Enlarged vestibular aqueduct

Last revised by Henry Knipe on 3 Nov 2023

Enlarged vestibular aqueduct, also known as large vestibular aqueduct or large endolymphatic duct and sac syndrome or anomaly, is the most common inner ear malformation associated with sensorineural hearing loss.

The syndrome manifests as sensorineural or mixed hearing loss. Hearing may be normal at birth but typically manifests as fluctuating and/or progressive hearing loss in childhood 4. Hearing loss may be sudden onset, either spontaneously or after minor head trauma 6.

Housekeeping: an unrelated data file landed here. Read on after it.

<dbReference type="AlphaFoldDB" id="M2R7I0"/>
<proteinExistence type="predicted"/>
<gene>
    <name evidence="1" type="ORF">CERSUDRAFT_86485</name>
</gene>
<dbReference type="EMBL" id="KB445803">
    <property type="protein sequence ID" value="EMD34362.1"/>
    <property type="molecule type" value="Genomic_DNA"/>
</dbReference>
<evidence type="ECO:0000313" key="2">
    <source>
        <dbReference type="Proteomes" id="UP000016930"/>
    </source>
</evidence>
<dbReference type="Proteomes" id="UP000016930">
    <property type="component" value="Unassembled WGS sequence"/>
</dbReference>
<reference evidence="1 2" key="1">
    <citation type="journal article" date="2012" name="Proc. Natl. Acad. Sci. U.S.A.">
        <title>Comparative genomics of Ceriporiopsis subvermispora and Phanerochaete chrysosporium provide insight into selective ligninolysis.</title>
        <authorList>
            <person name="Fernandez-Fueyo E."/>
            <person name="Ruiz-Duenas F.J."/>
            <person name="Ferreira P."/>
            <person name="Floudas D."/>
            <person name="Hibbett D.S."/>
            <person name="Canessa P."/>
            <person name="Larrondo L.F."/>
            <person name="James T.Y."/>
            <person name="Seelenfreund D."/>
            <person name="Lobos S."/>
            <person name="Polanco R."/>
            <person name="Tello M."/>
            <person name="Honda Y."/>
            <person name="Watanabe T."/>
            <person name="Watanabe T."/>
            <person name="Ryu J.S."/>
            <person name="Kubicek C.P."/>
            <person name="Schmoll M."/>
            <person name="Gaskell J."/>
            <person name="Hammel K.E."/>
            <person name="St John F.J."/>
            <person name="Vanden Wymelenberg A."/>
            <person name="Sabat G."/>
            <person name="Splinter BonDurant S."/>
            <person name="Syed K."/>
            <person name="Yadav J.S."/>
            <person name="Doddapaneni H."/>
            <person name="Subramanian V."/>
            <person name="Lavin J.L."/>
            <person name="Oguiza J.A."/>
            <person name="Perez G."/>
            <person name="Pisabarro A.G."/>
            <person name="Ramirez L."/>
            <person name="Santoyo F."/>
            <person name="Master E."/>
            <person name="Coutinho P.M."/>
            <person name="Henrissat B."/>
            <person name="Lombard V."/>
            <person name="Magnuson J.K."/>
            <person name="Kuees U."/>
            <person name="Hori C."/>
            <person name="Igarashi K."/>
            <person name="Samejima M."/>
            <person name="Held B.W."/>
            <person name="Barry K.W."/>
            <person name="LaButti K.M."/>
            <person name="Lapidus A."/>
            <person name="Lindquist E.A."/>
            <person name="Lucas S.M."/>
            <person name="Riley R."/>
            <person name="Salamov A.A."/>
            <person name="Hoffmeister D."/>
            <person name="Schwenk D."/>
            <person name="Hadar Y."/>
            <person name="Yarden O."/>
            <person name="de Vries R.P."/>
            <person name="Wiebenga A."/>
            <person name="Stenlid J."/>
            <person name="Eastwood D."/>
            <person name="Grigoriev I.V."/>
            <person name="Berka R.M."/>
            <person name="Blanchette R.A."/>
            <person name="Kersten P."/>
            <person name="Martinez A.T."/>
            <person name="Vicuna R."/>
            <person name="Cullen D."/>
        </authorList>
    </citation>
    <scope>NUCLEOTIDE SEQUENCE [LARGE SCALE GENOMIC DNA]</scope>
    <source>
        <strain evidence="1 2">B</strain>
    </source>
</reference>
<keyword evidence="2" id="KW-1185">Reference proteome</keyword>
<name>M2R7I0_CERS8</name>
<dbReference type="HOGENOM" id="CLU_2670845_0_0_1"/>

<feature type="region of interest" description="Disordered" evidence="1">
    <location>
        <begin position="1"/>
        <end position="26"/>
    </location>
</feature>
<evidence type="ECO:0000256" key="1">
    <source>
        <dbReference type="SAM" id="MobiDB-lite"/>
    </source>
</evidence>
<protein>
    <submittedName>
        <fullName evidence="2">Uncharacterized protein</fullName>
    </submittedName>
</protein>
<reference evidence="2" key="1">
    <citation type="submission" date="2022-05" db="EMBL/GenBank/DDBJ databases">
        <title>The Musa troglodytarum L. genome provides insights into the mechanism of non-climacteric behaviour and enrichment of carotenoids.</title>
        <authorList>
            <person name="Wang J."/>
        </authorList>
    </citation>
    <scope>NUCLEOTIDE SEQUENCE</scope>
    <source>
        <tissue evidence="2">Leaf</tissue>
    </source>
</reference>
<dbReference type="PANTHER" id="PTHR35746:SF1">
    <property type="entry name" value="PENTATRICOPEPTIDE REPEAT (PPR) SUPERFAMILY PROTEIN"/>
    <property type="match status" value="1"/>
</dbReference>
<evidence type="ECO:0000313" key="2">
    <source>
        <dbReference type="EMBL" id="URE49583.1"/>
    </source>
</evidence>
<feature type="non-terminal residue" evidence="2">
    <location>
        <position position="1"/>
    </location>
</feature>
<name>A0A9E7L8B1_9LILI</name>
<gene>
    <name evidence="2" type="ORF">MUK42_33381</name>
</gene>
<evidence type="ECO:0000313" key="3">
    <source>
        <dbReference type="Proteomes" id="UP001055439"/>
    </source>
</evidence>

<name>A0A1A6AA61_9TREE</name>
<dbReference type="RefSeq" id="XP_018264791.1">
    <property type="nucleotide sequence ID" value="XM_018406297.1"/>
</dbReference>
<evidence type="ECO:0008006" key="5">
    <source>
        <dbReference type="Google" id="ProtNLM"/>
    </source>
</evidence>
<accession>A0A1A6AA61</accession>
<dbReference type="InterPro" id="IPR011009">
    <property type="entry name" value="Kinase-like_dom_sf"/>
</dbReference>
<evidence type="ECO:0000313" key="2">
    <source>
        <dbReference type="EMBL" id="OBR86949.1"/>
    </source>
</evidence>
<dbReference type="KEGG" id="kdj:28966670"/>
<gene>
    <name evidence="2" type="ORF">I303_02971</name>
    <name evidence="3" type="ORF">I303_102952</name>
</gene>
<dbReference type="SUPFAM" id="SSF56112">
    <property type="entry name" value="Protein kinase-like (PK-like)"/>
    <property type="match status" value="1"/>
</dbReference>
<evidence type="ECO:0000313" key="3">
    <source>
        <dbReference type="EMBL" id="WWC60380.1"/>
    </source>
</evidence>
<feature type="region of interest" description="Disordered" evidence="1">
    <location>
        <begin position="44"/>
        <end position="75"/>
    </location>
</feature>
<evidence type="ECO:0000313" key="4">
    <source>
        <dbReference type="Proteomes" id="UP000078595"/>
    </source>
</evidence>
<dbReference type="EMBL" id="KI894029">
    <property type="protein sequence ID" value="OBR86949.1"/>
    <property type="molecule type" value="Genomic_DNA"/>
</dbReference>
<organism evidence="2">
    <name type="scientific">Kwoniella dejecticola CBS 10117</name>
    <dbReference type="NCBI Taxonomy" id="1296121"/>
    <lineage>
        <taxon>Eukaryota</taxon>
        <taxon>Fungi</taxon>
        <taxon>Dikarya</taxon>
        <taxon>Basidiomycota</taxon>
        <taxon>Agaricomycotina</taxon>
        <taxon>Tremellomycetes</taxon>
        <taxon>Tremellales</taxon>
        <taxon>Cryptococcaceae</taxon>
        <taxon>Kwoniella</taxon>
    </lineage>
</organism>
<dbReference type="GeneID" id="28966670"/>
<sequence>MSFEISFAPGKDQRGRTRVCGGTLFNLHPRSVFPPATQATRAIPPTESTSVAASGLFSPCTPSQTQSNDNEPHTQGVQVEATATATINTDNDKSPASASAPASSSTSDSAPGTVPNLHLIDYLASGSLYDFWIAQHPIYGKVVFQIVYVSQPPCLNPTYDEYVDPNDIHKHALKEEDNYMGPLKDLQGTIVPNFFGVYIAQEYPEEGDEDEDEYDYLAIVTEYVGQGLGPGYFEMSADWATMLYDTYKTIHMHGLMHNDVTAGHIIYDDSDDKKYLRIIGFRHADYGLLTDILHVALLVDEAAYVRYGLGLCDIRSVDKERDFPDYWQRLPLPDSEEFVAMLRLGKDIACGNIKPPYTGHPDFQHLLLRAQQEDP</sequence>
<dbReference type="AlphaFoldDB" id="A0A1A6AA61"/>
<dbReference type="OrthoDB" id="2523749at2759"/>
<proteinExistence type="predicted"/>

Associated anomalies are the norm, occurring in ~85% of patients 6:

The classic (Valvassori) criterion for enlarged vestibular aqueduct is a diameter >1.5 mm at the midpoint 1. The measurement is made halfway between the crus and the aperture on an axial view (i.e. AP dimension). This was originally established on polytomography and subsequently ported to CT as well as MRI 4.

The Cincinnati criteria for enlarged vestibular aqueduct are midpoint width ≥1.0 mm or opercular width ≥2.0 mm as measured in the axial plane 3,5. When measured in the Pöschl plane, a vestibular aqueduct midpoint width of 0.9 mm is the upper limit of normal 7.

The clinical syndrome and imaging diagnosis was first described by Valvassori and Clemis in 1978 based on hypocycloidal polytomography 1.

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